Someone Already Makes a Lancia Delta Integrale EV…Restomod
Rally and hot hatch fans got some great news recently when Lancia announced that it was resurrecting the beloved Delta. And because Lancia, like the rest of the automotive world, is going electric, the reborn car will be an EV. However, if you want an electric Delta Integrale right now, there is one available. It’s not brand-new per se, but GCK’s Lancia Delta Integrale Evo-e is an electrified, restomodded classic.
French rallycross firm GCK gives the OG Lancia Delta Integrale a new electric heart
|Spec||Lancia Delta Integrale Evo-e||1992-1994 Lancia Delta Integrale Evoluzione I and II|
|Engine/motor||Front-mounted electric motor||Front-mounted 2.0-liter turbocharged four-cylinder|
|Power||197 hp||Evoluzione I: 210 hp|
Evoluzione II: 215 hp
|Torque||258 lb-ft||Evoluzione I: 220 lb-ft|
Evoluzione II: 232 lb-ft
|Transmission||Five-speed manual||Five-speed manual|
|Nominal battery capacity||30 kWh||N/A|
|Curb weight||3129 lbs (based on power-to-weight ratio)||2954 lbs (MotorTrend)|
|0-62 mph time||6.6 seconds||5.7 seconds (MotorTrend)|
Green Corp Konnection has always focused on sustainable energy. Founded in 2017 by former World Rallycross champion Guerlain Chicherit, GCK soon left its mark through its extensive use of solar power. Remember, this is several years before WRC started pursuing hybridization.
GCK Motorsport still competes in World RX with sustainably-powered EVs, but it’s now the core of several additional businesses. GCK also has an e-mobility, mobile energy, and sustainable building business called GCK Energy. And it runs a racing circuit via sustainable energy. Plus, it recently launched a restomod service, Exclusiv-e, that converts classic cars into EVs. The Lancia Delta Integrale Evo-E is its first product.
As part of the restomod process, GCK removes the donor Lancia Delta Integrale’s internal combustion powertrain. However, the converted EV retains its original five-speed manual, though GCK reinforces and refurbishes it. And for better acceleration, the Lancia Delta Integrale restomod also gets a new axle ratio. It’s slower on paper than the original car, though, likely due to its battery pack. Incidentally, that pack is good for a claimed 124-mile range.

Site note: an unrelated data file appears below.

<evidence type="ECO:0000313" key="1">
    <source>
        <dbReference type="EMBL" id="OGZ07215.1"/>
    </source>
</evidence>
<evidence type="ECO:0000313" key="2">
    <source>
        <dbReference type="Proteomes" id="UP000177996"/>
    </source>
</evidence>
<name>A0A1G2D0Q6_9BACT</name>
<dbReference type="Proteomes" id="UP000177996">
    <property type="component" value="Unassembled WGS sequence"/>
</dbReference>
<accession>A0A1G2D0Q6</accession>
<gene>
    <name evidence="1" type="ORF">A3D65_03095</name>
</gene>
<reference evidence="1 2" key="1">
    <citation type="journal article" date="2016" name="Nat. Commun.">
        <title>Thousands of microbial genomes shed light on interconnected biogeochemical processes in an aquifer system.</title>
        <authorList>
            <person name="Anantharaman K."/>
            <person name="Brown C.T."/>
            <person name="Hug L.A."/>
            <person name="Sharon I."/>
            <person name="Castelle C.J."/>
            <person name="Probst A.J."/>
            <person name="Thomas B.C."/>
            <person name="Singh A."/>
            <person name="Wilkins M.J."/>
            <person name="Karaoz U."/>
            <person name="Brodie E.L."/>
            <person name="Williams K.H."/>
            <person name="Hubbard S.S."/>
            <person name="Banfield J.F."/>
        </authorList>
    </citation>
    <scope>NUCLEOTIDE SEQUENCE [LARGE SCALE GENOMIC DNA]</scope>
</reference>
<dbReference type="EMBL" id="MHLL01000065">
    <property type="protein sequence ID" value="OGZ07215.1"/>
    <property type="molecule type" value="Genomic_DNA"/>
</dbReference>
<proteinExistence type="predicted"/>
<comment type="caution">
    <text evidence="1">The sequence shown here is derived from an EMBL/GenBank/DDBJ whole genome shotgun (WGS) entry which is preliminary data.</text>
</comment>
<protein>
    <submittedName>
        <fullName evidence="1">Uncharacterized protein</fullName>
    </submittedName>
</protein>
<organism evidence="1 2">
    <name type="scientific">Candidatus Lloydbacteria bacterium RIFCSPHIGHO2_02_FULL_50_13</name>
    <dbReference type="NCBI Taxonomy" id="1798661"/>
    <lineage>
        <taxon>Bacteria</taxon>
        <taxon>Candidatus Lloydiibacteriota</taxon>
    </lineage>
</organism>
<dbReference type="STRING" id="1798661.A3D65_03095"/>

But the five-speed manual isn’t the only original component the Delta Integrale Evo-e retains. The electric hot hatch keeps its standard three-differential AWD system, including its Torsen rear limited-slip diff. However, to make sure the AWD system keeps up with the electric motor’s performance, GCK reinforces the center differential, Top Gear says.
With that rallycross touch, the Lancia Delta Integrale Evo-e is even more ready to race
The Exclusiv-e restomod process doesn’t stop there, though. Chicherit, together with business partner Eric Boudot, improved every facet of the original Lancia Delta Integrale in making the Evo-e. And that’s not just marketing speak: Didier Auriol, 1994 WRC champion and original Delta Integrale racer, “’can now guarantee that [the Evo-e’s] driving sensations are exceptional,’” DirtFish reports.
Before installing the EV powertrain, GCK strips the donor Lancia Delta Integrale down to the bare chassis. The firm then reinforces it via additional welding and adds modern rust protection. It also refurbishes the subframes, suspension, lighting, wiring harnesses, and braking system. The entire suspension system gets additional reinforcements and optional racing-spec geometry adjustability options. Plus, GCK widens the front and rear track.
Speaking of brakes, the Delta Integrale Evo-e has ABS, something the original Lancia hot hatch lacked. Plus, customers can opt for bigger slotted and ventilated front discs with six-piston calipers instead of single-piston ones. Slotted rear discs are standard either way, though, as are upgraded hoses and high-temperature brake fluid.
In addition to the refurbished parts, the Lancia Delta Integrale Evo-e’s hood gets new carbon-fiber air vents. The new bumpers, rear spoiler, front splitter, and side skirts are also made out of carbon fiber. Plus, GCK adds new alloy wheels and Michelin tires.
GCK improves the Delta Integrale’s interior, too. The hot hatch gets new Recaro front seats and an Alcantara-covered rear seat with built-in headrests. The entire interior is upholstered in Alcantara, though the carpets are wool. Besides the new upholstery, the Lancia Delta restomod has a Momo steering wheel, upgraded heating system, defrosting windshield, and new seatbelts. Plus, the Delta Integrale Evo-e gets a modern Alpine touchscreen infotainment system. So, it has GPS, Android Auto, Apple CarPlay, a rearview camera, and a Blam Audio speaker system.
How much does this restomodded electric Integrale cost?
As of this writing, GCK hasn’t revealed official pricing details for the Lancia Delta Integrale Evo-E. But it’s likely not far off of Automobili Amos’s Delta Futurista restomod, which costs roughly $350K, Top Gear reports. And that’s before options.
If you want one, though, you’ll have to act fast. GCK is only making 36 Evo-e cars, as well as 11 Evo-e Rallye models. The Rallye cars are liveried like the iconic white-red-and-blue Martini-sponsored racers. In addition, they get carbon-fiber Sparco SPX sport seats, a unique Alcantara-upholstered rear seat, and a short shifter with a carbon-fiber mounting plate. Also, if you buy one of these cars, Didier Auriol will personally hand over the keys.
Still, based on how well the original Lancia Delta Integrale drives, GCK’s upgraded EV restomod might be worth the price of entry.
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